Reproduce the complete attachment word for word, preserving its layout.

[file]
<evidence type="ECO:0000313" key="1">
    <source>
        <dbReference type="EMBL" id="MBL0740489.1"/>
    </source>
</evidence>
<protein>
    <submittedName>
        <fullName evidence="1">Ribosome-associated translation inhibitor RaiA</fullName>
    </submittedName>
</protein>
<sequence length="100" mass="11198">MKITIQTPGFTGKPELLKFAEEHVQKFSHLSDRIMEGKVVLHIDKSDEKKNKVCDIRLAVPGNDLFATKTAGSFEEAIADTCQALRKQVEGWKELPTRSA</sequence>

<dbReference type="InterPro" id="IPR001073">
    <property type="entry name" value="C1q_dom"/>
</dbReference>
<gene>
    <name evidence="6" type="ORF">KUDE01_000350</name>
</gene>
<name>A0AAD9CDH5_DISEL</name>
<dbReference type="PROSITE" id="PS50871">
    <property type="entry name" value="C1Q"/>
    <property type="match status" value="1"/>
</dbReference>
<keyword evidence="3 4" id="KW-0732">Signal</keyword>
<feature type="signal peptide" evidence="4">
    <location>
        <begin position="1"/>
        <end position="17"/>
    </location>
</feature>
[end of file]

<evidence type="ECO:0000313" key="1">
    <source>
        <dbReference type="EMBL" id="MBL0740489.1"/>
    </source>
</evidence>
<protein>
    <submittedName>
        <fullName evidence="1">Ribosome-associated translation inhibitor RaiA</fullName>
    </submittedName>
</protein>
<sequence length="100" mass="11198">MKITIQTPGFTGKPELLKFAEEHVQKFSHLSDRIMEGKVVLHIDKSDEKKNKVCDIRLAVPGNDLFATKTAGSFEEAIADTCQALRKQVEGWKELPTRSA</sequence>

<dbReference type="InterPro" id="IPR001073">
    <property type="entry name" value="C1q_dom"/>
</dbReference>
<gene>
    <name evidence="6" type="ORF">KUDE01_000350</name>
</gene>
<name>A0AAD9CDH5_DISEL</name>
<dbReference type="PROSITE" id="PS50871">
    <property type="entry name" value="C1Q"/>
    <property type="match status" value="1"/>
</dbReference>
<keyword evidence="3 4" id="KW-0732">Signal</keyword>
<feature type="signal peptide" evidence="4">
    <location>
        <begin position="1"/>
        <end position="17"/>
    </location>
</feature>